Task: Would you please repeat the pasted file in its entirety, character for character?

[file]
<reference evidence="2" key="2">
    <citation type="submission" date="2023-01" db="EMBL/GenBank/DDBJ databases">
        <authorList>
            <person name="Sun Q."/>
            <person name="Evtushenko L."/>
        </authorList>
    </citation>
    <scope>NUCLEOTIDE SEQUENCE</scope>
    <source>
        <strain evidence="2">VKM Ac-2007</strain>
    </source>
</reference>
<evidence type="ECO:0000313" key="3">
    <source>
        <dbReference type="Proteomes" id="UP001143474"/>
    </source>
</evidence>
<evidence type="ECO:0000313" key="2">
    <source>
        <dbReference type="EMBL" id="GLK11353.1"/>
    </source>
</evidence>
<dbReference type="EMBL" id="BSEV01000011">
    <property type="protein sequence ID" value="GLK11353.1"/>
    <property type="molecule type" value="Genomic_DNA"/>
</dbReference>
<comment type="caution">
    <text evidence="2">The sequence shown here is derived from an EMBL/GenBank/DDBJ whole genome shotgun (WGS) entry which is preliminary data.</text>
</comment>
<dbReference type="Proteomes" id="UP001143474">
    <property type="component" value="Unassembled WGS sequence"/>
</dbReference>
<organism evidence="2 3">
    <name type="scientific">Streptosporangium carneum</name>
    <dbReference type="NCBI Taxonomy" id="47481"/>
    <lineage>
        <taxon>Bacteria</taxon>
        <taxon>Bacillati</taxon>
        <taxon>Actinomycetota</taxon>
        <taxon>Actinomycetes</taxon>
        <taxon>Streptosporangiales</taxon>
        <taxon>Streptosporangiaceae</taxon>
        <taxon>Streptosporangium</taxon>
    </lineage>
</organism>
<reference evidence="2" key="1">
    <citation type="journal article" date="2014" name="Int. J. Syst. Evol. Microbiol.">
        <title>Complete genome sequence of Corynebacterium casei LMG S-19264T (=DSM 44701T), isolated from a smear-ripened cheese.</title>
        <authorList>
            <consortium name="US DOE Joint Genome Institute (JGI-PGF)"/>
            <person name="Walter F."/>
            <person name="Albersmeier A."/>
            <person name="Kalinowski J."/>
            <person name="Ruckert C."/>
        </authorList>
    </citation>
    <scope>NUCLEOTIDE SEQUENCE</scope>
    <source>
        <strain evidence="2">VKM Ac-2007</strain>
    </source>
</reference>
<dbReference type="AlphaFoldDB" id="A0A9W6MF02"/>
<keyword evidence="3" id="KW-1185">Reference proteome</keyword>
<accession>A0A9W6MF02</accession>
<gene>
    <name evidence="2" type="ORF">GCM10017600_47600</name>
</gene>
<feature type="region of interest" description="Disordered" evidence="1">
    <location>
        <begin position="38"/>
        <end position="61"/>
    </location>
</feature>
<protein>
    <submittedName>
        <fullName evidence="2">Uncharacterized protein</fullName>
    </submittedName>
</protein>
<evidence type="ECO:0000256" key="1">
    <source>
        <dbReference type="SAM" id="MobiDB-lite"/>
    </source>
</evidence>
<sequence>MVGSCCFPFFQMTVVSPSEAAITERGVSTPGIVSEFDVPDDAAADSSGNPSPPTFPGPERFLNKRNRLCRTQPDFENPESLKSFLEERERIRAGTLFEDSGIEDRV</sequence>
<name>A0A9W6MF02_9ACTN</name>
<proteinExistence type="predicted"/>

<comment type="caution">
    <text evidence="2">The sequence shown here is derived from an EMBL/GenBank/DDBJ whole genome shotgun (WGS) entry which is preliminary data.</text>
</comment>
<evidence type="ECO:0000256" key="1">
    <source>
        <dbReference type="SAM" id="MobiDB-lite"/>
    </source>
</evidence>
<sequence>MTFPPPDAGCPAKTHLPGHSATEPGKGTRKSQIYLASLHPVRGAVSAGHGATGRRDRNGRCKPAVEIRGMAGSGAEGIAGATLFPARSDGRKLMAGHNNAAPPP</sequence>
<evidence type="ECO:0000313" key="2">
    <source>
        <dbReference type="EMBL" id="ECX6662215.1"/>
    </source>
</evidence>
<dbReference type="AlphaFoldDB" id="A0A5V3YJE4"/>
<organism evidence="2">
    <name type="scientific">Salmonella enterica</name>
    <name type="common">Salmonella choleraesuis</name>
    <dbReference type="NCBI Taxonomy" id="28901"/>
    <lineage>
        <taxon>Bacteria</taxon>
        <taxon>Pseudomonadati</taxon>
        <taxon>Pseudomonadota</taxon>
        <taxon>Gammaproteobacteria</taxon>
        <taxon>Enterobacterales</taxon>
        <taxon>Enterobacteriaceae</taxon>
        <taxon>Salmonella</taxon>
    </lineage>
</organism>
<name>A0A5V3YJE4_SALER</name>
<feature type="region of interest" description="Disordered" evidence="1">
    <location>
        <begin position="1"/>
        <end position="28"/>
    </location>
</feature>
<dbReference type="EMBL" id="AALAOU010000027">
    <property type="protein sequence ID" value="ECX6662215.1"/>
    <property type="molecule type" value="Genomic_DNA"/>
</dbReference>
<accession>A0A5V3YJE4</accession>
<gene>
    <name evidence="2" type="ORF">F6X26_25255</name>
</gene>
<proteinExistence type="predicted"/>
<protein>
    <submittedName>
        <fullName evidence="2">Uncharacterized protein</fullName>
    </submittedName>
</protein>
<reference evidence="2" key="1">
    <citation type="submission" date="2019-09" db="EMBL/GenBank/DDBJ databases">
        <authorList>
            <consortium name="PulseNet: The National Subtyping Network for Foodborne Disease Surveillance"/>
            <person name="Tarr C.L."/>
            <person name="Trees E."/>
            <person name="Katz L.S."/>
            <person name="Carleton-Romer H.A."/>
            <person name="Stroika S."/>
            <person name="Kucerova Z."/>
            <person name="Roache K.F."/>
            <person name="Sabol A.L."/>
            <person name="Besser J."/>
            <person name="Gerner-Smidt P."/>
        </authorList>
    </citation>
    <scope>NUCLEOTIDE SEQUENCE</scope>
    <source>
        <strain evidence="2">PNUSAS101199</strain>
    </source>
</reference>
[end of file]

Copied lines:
<reference evidence="2" key="2">
    <citation type="submission" date="2023-01" db="EMBL/GenBank/DDBJ databases">
        <authorList>
            <person name="Sun Q."/>
            <person name="Evtushenko L."/>
        </authorList>
    </citation>
    <scope>NUCLEOTIDE SEQUENCE</scope>
    <source>
        <strain evidence="2">VKM Ac-2007</strain>
    </source>
</reference>
<evidence type="ECO:0000313" key="3">
    <source>
        <dbReference type="Proteomes" id="UP001143474"/>
    </source>
</evidence>
<evidence type="ECO:0000313" key="2">
    <source>
        <dbReference type="EMBL" id="GLK11353.1"/>
    </source>
</evidence>
<dbReference type="EMBL" id="BSEV01000011">
    <property type="protein sequence ID" value="GLK11353.1"/>
    <property type="molecule type" value="Genomic_DNA"/>
</dbReference>
<comment type="caution">
    <text evidence="2">The sequence shown here is derived from an EMBL/GenBank/DDBJ whole genome shotgun (WGS) entry which is preliminary data.</text>
</comment>
<dbReference type="Proteomes" id="UP001143474">
    <property type="component" value="Unassembled WGS sequence"/>
</dbReference>
<organism evidence="2 3">
    <name type="scientific">Streptosporangium carneum</name>
    <dbReference type="NCBI Taxonomy" id="47481"/>
    <lineage>
        <taxon>Bacteria</taxon>
        <taxon>Bacillati</taxon>
        <taxon>Actinomycetota</taxon>
        <taxon>Actinomycetes</taxon>
        <taxon>Streptosporangiales</taxon>
        <taxon>Streptosporangiaceae</taxon>
        <taxon>Streptosporangium</taxon>
    </lineage>
</organism>
<reference evidence="2" key="1">
    <citation type="journal article" date="2014" name="Int. J. Syst. Evol. Microbiol.">
        <title>Complete genome sequence of Corynebacterium casei LMG S-19264T (=DSM 44701T), isolated from a smear-ripened cheese.</title>
        <authorList>
            <consortium name="US DOE Joint Genome Institute (JGI-PGF)"/>
            <person name="Walter F."/>
            <person name="Albersmeier A."/>
            <person name="Kalinowski J."/>
            <person name="Ruckert C."/>
        </authorList>
    </citation>
    <scope>NUCLEOTIDE SEQUENCE</scope>
    <source>
        <strain evidence="2">VKM Ac-2007</strain>
    </source>
</reference>
<dbReference type="AlphaFoldDB" id="A0A9W6MF02"/>
<keyword evidence="3" id="KW-1185">Reference proteome</keyword>
<accession>A0A9W6MF02</accession>
<gene>
    <name evidence="2" type="ORF">GCM10017600_47600</name>
</gene>
<feature type="region of interest" description="Disordered" evidence="1">
    <location>
        <begin position="38"/>
        <end position="61"/>
    </location>
</feature>
<protein>
    <submittedName>
        <fullName evidence="2">Uncharacterized protein</fullName>
    </submittedName>
</protein>
<evidence type="ECO:0000256" key="1">
    <source>
        <dbReference type="SAM" id="MobiDB-lite"/>
    </source>
</evidence>
<sequence>MVGSCCFPFFQMTVVSPSEAAITERGVSTPGIVSEFDVPDDAAADSSGNPSPPTFPGPERFLNKRNRLCRTQPDFENPESLKSFLEERERIRAGTLFEDSGIEDRV</sequence>
<name>A0A9W6MF02_9ACTN</name>
<proteinExistence type="predicted"/>

<comment type="caution">
    <text evidence="2">The sequence shown here is derived from an EMBL/GenBank/DDBJ whole genome shotgun (WGS) entry which is preliminary data.</text>
</comment>
<evidence type="ECO:0000256" key="1">
    <source>
        <dbReference type="SAM" id="MobiDB-lite"/>
    </source>
</evidence>
<sequence>MTFPPPDAGCPAKTHLPGHSATEPGKGTRKSQIYLASLHPVRGAVSAGHGATGRRDRNGRCKPAVEIRGMAGSGAEGIAGATLFPARSDGRKLMAGHNNAAPPP</sequence>
<evidence type="ECO:0000313" key="2">
    <source>
        <dbReference type="EMBL" id="ECX6662215.1"/>
    </source>
</evidence>
<dbReference type="AlphaFoldDB" id="A0A5V3YJE4"/>
<organism evidence="2">
    <name type="scientific">Salmonella enterica</name>
    <name type="common">Salmonella choleraesuis</name>
    <dbReference type="NCBI Taxonomy" id="28901"/>
    <lineage>
        <taxon>Bacteria</taxon>
        <taxon>Pseudomonadati</taxon>
        <taxon>Pseudomonadota</taxon>
        <taxon>Gammaproteobacteria</taxon>
        <taxon>Enterobacterales</taxon>
        <taxon>Enterobacteriaceae</taxon>
        <taxon>Salmonella</taxon>
    </lineage>
</organism>
<name>A0A5V3YJE4_SALER</name>
<feature type="region of interest" description="Disordered" evidence="1">
    <location>
        <begin position="1"/>
        <end position="28"/>
    </location>
</feature>
<dbReference type="EMBL" id="AALAOU010000027">
    <property type="protein sequence ID" value="ECX6662215.1"/>
    <property type="molecule type" value="Genomic_DNA"/>
</dbReference>
<accession>A0A5V3YJE4</accession>
<gene>
    <name evidence="2" type="ORF">F6X26_25255</name>
</gene>
<proteinExistence type="predicted"/>
<protein>
    <submittedName>
        <fullName evidence="2">Uncharacterized protein</fullName>
    </submittedName>
</protein>
<reference evidence="2" key="1">
    <citation type="submission" date="2019-09" db="EMBL/GenBank/DDBJ databases">
        <authorList>
            <consortium name="PulseNet: The National Subtyping Network for Foodborne Disease Surveillance"/>
            <person name="Tarr C.L."/>
            <person name="Trees E."/>
            <person name="Katz L.S."/>
            <person name="Carleton-Romer H.A."/>
            <person name="Stroika S."/>
            <person name="Kucerova Z."/>
            <person name="Roache K.F."/>
            <person name="Sabol A.L."/>
            <person name="Besser J."/>
            <person name="Gerner-Smidt P."/>
        </authorList>
    </citation>
    <scope>NUCLEOTIDE SEQUENCE</scope>
    <source>
        <strain evidence="2">PNUSAS101199</strain>
    </source>
</reference>